‘Good Boys’ Review: Raunchy Tween Comedy Carries More Than Enough Heart to Be a Good Time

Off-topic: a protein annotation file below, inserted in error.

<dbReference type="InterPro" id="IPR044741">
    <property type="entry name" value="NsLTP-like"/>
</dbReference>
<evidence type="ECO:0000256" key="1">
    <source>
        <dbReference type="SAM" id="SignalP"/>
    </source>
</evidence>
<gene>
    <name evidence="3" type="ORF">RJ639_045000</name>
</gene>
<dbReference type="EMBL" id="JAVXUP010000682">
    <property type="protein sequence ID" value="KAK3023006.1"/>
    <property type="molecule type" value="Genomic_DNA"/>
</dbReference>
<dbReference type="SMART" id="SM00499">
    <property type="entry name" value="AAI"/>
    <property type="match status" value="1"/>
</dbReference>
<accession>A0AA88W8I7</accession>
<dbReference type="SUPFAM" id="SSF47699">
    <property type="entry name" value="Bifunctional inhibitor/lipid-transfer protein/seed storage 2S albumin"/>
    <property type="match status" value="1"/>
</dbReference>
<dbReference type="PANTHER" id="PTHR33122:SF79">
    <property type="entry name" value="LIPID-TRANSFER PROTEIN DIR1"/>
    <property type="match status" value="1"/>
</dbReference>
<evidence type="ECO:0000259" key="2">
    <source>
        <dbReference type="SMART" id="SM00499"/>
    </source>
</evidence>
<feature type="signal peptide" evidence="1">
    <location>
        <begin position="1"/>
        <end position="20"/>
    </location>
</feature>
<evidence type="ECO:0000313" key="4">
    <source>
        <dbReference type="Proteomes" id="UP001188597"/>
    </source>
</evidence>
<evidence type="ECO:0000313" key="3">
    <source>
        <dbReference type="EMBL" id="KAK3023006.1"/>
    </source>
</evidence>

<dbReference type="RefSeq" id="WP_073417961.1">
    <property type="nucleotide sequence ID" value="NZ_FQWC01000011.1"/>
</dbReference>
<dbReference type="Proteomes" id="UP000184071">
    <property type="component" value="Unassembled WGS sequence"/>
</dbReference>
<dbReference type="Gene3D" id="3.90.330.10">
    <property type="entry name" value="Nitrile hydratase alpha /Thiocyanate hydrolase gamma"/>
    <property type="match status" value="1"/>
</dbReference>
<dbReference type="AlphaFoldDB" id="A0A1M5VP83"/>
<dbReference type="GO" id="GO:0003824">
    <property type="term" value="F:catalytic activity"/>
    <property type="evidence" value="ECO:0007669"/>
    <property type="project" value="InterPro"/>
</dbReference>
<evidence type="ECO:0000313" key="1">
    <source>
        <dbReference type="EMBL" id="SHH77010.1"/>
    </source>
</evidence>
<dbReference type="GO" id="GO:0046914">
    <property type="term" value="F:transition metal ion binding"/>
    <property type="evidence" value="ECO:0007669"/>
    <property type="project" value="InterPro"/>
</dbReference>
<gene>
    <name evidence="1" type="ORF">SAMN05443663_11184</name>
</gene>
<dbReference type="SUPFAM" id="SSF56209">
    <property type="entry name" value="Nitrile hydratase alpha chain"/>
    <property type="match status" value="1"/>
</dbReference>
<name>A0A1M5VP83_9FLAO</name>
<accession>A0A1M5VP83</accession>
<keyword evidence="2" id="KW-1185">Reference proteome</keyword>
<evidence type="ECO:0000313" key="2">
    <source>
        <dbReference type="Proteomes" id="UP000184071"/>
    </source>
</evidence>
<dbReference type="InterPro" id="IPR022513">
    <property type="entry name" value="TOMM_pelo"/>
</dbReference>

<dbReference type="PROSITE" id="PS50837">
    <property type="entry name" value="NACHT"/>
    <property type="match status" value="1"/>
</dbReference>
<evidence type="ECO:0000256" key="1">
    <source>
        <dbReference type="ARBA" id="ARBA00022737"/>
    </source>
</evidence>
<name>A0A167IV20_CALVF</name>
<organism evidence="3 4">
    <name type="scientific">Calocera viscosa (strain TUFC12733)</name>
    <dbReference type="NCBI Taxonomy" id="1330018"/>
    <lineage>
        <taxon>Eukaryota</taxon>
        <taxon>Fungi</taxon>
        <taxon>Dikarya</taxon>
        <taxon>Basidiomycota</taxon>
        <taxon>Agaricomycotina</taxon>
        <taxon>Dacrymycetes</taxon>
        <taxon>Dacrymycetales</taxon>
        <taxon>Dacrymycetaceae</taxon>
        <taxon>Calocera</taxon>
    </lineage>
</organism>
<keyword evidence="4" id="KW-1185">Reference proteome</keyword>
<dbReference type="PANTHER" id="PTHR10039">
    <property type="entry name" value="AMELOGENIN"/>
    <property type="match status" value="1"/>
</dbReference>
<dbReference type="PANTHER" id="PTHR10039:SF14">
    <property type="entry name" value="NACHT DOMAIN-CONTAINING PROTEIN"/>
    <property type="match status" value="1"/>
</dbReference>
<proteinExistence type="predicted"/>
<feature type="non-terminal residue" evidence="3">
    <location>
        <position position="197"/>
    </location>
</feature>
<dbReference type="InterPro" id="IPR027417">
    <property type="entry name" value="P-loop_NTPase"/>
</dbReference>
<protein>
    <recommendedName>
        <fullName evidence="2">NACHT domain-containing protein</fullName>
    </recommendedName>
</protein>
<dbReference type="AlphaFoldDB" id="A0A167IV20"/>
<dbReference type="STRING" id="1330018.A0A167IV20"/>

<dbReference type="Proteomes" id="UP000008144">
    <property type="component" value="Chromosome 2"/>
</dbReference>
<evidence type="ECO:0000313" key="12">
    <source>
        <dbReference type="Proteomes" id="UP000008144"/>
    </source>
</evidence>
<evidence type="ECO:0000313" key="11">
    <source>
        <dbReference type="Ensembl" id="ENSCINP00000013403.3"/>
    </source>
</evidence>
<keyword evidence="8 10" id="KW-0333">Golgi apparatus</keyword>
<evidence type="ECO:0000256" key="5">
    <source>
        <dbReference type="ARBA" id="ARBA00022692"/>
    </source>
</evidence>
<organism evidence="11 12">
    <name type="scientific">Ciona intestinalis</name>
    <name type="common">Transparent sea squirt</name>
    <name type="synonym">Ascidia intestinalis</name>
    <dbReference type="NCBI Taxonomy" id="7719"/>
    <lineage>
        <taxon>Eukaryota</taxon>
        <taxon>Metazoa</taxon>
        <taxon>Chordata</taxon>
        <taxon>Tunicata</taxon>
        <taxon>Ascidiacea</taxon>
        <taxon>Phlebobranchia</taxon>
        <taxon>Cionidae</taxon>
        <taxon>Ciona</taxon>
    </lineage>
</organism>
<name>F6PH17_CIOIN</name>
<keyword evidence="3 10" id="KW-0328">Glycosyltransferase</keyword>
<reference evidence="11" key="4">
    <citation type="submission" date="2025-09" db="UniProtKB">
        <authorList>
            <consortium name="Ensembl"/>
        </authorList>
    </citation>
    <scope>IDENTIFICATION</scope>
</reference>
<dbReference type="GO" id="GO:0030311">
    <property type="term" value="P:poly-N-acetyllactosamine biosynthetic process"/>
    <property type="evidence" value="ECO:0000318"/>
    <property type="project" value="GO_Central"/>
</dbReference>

Everyone’s first impression of Jacob Tremblay is best summed up by what they thought of him in Lenny Abrahamson’s Room. Though I wasn’t so much a fan of the film, it was clear that there was a lot of potential waiting to be realized coming out of the young actor but seeing the sort of turn he goes for in Good Boys would only reassure one’s belief in his own talent. In this Seth Rogen-produced comedy, Jacob Tremblay goes unabashedly foul-mouthed, yet he still remains every bit as lovable a sweetheart as you could ever imagine him to be. It seems almost impossible based on the core concept of the film, but as Rogen’s touch would have done for many of his best comedies prior to this, there’s still a lot of heart to be found amidst the raunchiness that the film indulges in. If you’re still out there wondering what the sight of something that seems so innocent could run into the moment it comes into contact with Rogen’s brand of comedy, it’s easy enough to say that Good Boys will leave you little to worry about – for it still reaffirms the talents of its three leads.

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